We were having a conversation about looking back and seeing all the things you could have done better. But isn't that just a sign that you are not that person anymore? The card itself was blank except for the bird printed on it. I bought a set with the bird in four or five colours and really like them.

I came across this verse in some reading and it struck me as a good verse to put on a card to hang.
Obviously, I'm still learning, but I did like the was the word "God" came out!

I also have been doing envelopes. I started with simple calligraphy on the name and a fun font for the address. I hadn't learned any capital letters, so the first way I stepped up my game was to fancify the first letters of the names.

Then I tried bounce lettering:
I can't say I'm a fan (or very good at it!)

Then I started trying to add some flourishes.
And look! Capital letters!!
I downloaded the free "majuscule" sample sheet from the Happy Ever Crafter and tried some capital letters following her examples.

Then add some more flourishes:
A bit much maybe?

I liked the following composition better. I liked how the flourishes joined different letters.
I mean, the "y" into the "x" into the "t" -- brilliant, right?

I continue to do the banner style. I like this too.
I started to add a "please deliver to" line for fun.

But then sometimes I ran out of room!
So I had to put the zipcode on the bottom end.

Following more examples on Instagram, I created this composition:
This design inspired by the Happy Ever Crafter's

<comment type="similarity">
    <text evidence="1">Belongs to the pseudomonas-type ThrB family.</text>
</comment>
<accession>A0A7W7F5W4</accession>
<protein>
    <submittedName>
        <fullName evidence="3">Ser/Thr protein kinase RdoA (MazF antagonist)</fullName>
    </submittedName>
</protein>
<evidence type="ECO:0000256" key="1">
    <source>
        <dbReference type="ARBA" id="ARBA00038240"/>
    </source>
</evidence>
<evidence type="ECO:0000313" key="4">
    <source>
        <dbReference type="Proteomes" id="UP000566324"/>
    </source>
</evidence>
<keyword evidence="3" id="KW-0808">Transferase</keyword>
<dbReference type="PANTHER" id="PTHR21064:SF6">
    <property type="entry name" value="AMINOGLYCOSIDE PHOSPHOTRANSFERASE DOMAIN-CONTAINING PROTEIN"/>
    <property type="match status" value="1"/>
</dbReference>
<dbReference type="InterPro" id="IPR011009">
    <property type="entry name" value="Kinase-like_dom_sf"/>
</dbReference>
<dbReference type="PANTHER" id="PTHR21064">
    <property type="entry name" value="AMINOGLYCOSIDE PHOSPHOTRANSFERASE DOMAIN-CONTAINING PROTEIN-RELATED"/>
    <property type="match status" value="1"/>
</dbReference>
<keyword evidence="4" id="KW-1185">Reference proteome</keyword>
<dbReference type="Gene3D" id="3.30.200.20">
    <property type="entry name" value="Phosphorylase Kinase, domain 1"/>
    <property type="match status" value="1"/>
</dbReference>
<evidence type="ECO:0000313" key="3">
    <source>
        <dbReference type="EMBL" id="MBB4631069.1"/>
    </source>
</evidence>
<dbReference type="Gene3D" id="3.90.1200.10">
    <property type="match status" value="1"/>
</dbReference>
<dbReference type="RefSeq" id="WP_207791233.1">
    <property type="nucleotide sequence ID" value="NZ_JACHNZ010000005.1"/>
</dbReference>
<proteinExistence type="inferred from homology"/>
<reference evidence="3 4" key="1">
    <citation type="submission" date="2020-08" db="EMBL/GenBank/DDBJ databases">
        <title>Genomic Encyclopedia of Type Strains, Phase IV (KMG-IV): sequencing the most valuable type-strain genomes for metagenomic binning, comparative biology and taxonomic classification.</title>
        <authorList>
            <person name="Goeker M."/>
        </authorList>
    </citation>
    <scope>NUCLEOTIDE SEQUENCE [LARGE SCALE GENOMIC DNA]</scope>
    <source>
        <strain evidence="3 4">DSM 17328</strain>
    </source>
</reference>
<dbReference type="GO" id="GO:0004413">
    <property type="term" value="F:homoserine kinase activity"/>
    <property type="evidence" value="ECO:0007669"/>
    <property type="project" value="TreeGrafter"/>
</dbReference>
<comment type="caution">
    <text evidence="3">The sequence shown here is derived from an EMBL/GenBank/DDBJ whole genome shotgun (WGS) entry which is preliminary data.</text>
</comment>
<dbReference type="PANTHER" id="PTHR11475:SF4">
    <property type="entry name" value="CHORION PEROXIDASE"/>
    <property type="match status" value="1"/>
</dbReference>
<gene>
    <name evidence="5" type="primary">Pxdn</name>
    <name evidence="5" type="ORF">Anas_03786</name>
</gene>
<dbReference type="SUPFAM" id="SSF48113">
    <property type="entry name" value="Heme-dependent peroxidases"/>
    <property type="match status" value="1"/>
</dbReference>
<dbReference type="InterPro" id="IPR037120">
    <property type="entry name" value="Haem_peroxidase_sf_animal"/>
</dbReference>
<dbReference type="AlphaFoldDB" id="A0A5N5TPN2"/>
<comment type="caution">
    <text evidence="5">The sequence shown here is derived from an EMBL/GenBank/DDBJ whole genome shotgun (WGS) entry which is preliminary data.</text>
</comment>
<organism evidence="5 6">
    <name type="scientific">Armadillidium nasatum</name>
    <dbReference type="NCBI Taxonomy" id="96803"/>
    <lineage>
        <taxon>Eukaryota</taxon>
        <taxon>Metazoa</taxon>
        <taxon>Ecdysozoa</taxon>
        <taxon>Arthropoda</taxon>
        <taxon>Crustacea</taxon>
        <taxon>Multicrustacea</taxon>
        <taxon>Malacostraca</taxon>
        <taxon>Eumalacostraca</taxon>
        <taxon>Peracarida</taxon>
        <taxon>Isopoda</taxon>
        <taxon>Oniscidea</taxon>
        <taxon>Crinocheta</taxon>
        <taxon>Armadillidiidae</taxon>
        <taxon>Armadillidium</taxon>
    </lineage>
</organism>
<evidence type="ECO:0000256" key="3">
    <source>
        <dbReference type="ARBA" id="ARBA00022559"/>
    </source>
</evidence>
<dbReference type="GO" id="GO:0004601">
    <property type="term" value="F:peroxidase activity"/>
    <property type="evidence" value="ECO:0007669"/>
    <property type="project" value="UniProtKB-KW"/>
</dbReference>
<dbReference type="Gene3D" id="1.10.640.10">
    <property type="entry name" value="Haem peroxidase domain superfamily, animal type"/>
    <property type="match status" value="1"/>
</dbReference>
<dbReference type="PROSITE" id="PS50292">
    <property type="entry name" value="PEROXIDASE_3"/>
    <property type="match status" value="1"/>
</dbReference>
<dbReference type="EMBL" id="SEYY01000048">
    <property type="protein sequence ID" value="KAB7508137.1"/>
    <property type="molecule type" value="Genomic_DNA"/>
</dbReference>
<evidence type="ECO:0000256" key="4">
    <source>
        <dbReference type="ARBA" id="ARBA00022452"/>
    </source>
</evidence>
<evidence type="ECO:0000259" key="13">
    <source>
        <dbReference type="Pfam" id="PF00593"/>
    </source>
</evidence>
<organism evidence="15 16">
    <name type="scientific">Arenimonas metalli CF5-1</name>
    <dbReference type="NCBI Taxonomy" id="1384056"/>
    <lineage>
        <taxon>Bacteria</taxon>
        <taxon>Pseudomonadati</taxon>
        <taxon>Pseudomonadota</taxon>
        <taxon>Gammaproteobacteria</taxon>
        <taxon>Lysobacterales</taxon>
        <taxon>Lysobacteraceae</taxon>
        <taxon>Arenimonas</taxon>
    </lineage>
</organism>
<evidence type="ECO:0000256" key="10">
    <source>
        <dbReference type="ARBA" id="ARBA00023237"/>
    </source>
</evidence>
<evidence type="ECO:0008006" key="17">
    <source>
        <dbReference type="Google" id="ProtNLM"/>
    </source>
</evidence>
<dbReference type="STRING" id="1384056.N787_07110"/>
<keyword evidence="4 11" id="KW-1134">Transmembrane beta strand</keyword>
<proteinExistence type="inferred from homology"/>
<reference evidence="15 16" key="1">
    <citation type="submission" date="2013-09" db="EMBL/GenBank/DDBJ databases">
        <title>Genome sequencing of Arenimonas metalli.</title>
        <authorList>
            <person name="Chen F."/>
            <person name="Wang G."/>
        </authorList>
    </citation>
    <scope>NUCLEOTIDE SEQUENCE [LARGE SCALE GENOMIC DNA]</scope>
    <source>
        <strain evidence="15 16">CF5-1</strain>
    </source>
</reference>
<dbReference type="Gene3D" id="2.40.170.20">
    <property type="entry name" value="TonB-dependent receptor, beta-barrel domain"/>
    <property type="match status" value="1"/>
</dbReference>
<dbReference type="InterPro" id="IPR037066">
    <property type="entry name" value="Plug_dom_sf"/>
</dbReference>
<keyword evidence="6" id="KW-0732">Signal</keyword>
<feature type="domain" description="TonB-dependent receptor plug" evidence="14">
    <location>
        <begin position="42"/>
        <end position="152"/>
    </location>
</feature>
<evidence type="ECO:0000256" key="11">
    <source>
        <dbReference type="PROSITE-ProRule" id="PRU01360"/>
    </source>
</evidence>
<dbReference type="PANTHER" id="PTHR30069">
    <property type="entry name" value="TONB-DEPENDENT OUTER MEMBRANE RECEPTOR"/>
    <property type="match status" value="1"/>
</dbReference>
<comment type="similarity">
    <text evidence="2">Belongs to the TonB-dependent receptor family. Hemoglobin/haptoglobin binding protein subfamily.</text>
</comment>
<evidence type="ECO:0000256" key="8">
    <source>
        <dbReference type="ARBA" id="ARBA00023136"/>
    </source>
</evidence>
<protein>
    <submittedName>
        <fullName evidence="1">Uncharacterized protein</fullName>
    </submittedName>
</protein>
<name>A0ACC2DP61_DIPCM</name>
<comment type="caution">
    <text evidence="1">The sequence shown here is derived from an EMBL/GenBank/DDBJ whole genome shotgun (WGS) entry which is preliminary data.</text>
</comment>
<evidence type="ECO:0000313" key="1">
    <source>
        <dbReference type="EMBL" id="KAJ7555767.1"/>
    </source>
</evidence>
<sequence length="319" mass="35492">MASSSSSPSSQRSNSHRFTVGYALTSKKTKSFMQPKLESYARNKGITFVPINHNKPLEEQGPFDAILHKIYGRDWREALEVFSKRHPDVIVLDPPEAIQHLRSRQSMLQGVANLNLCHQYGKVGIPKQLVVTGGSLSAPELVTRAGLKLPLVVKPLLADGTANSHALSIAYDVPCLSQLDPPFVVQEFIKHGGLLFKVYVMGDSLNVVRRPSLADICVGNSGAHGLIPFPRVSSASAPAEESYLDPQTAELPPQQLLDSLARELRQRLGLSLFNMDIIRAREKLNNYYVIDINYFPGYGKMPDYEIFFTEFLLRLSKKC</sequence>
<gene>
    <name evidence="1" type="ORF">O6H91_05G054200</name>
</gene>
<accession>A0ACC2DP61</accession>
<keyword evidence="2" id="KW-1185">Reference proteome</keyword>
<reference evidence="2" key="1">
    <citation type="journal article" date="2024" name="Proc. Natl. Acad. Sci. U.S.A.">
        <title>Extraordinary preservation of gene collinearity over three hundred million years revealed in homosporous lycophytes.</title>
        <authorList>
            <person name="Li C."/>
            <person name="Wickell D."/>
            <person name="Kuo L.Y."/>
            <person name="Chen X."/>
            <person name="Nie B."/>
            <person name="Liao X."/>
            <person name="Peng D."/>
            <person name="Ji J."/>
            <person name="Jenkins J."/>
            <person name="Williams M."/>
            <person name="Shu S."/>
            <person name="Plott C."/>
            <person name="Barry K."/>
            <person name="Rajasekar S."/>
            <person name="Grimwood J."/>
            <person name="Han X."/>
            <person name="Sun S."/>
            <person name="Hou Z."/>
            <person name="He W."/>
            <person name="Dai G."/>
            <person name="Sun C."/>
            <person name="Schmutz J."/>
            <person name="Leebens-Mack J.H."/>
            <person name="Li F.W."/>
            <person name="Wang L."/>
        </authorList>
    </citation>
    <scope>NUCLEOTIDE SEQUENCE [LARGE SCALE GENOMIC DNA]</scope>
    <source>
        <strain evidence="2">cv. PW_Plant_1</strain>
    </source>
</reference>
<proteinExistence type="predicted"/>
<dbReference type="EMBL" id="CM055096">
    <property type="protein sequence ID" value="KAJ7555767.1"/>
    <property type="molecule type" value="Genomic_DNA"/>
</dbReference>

holiday wreath examples on her Dec 9, 2019 post.
and then this one:
I had a lot of fun doing those. I do the whole thing in pencil first so there's no commitment! Then it's just a matter of drawing on the lines.

And sometimes something like this happens:
to keep me humble!! :)

I also played with some floral letter forms:
The flower itself was drawn after the example in a tutorial guessed it...the Happy Ever Crafter.
For the first one, I did it completely in pencil and then traced it. After that I was a braver and did it straight in marker. At first the flowers and the leaves were done with the same size marker, and later I did the flowers in the small marker and the leaves with the extra-small marker. For all of these, I printed the letter on paper, put it under the page I was working on, and then used the shape that showed through to tell me where I could and couldn't draw. This gets pretty zen.

Also, I put my initials on all of them. Can you find them?!

And finally, I recently sent birthday cards to triplets, and of course I couldn't make all their envelopes the same!

A slanted banner:
I ran out of room on the top for the "please" and was feeling bad. Then I realized I could put it on the bottom. Problem solved!

Some calligraphy and a larger font for the address:
I have to say capital "F"s and "T"s have been my nemesis. I have never liked them and certainly never liked how they turned out when I tried them. I studied some of the samples in the free sample book linked above and was able to pull these off. Not bad.

And finally:
I saw another example on Instagram with the address fit into the inside circle of the wreath and had to try it. I was slightly worried that this would come back for extra postage because it needed to be hand cancelled or that it would be delayed, but it went through just fine. Yay, USPS!

May I suggest?

I Say! or at least I did once...